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New Fiction Giveaway: Mystery With a Message is a ‘Fun Beach Read’

Crime Writer Kellye Garrett’s ‘Missing White Woman’ puts Black women front and center with a plot twist you won’t soon forget. Enter for a chance to win a copy.

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photo of novel missing white woman and photo of author kellye garrett
Courtesy Mulholland Books; Carucha L. Meuse
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Do you have a favorite author or a favorite genre such as nonfiction, suspense, romance, mystery, fantasy or historical fiction? share your thoughts in the comments below.

“I wanted to write a fun beach read that makes you laugh a little, surprises you a lot and has lots of Jersey in it,” explains the author. serious subject—the double standard in community and emergency response when Black women versus White women go missing—gets a suspenseful treatment that leaves mystery fans satisfied. I’ll share my enjoyable email chat with author Kellye Garrett, who also wrote Like a Sister and Hollywood Homicide. I’ll also share a link, below, so you can enter for a chance to win a free copy of this spellbinding read.

From the publisher, Mulholland:

The truth is never skin deep.

It was supposed to be a romantic getaway weekend in New York City. Breanna’s new boyfriend, Ty, took care of everything—the train tickets, the dinner reservations, the rented four-story luxury rowhouse in Jersey City with a beautiful view of the Manhattan skyline. But when Bree comes downstairs their final morning, she’s shocked. There’s a stranger lying dead in the foyer, and Ty is nowhere to be found.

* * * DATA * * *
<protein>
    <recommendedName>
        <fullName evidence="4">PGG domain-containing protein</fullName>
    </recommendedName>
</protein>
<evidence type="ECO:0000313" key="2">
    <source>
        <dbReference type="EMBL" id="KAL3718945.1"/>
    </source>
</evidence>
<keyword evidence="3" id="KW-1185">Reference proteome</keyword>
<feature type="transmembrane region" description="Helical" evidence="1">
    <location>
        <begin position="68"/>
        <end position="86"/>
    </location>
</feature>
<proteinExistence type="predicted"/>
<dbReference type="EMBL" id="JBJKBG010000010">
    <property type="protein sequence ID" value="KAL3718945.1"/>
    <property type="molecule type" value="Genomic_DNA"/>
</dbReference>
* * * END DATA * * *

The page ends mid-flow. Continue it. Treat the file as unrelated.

A Black woman alone in a new city, Bree is stranded and out of her depth—especially when it becomes clear the dead woman is none other than Janelle Beckett, the missing woman the entire Internet has become obsessed with. There’s only one person Bree can turn to: her ex-best friend, a lawyer with whom she shares a very complicated past. As the police and a social media mob close in, all looking for #JusticeForJanelle, Bree realizes that the only way she can help Ty—or herself—is to figure out what really happened that last night.

But when people only see what they want to see, can she uncover the truth hiding in plain sight?

Enter here for a chance to win a free copy of Missing White Woman

Author Kellye Garrett chats with Sisters:

What got you interested in crime writing?
Two people: Encyclopedia Brown and my mom. I loved that with the Encyclopedia stories, you had a chance to solve the mystery yourself. I remember being so proud when I figured it out. I also really loved the Choose Your Own Adventurebooks.

My mom is a huge reader. Once I got too old to read Encyclopedia, she let me read whatever I wanted on her bookshelves. Of course, that meant I was reading Jackie Collins at like 12, but I also was reading a lot of mysteries because that’s her favorite genre. We all know that representation matters. I was lucky that when I was in high school, Black mystery writers like Barbara Neely, Valerie Wilson Wesley, and Walter Mosley were being published. Seeing them in Borders and Waldenbooks made me know I could one day write a mystery too.

What exactly is domestic suspense, your specialty?
Think of it as neighborhood suspense. The main characters aren’t superheroes, cops, private detectives, spies, and the like. They are everyday people. Your neighbors who find themselves or someone they know in a dangerous situation. They could be missing, stalked, or even dead. And things are never what they seem – sometimes even with the main character themselves. The book Gone Girl is credited with really popularizing the genre.